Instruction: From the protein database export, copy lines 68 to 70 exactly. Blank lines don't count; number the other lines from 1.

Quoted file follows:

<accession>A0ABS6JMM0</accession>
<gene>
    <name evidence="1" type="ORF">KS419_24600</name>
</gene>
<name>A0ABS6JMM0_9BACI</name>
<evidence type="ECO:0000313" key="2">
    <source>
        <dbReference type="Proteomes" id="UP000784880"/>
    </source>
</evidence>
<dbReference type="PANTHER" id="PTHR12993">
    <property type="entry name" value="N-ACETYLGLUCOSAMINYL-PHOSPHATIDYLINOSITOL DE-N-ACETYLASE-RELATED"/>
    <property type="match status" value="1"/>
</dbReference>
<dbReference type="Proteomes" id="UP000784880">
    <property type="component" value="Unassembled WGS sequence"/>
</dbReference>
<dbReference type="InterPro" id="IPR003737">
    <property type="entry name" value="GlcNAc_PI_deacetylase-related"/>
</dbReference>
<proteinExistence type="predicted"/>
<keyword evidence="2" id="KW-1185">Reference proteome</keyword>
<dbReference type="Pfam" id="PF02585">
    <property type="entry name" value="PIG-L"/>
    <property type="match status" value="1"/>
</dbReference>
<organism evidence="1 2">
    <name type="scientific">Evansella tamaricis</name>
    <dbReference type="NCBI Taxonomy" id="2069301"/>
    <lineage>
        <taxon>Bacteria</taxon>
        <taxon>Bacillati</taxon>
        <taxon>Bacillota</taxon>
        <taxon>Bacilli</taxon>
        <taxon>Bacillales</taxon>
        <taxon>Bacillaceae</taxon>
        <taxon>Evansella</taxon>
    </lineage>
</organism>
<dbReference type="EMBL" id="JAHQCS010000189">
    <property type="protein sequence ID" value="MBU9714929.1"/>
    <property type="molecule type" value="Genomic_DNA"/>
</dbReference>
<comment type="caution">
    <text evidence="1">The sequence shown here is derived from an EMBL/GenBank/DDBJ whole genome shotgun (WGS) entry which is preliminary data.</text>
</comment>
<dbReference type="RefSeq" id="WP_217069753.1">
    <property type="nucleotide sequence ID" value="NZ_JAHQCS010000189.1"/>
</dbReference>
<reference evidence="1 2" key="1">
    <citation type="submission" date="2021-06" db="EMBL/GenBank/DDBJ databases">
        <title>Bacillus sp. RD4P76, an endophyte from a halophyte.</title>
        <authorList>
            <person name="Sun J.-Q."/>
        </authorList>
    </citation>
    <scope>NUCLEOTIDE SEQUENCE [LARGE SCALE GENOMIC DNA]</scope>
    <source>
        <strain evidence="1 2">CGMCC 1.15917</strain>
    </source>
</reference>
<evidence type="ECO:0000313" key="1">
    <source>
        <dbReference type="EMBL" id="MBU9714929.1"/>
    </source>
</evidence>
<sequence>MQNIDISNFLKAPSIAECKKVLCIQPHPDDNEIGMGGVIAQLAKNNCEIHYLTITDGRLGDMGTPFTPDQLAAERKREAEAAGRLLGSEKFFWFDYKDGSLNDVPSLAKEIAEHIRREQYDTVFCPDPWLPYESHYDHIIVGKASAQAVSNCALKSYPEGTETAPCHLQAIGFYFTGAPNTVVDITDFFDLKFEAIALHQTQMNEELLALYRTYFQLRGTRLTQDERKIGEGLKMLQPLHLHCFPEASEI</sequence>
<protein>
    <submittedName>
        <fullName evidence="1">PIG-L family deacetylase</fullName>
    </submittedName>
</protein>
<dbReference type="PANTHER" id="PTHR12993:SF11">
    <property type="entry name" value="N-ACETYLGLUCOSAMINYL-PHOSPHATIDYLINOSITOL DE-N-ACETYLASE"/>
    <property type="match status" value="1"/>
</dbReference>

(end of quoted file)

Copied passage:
<protein>
    <submittedName>
        <fullName evidence="1">PIG-L family deacetylase</fullName>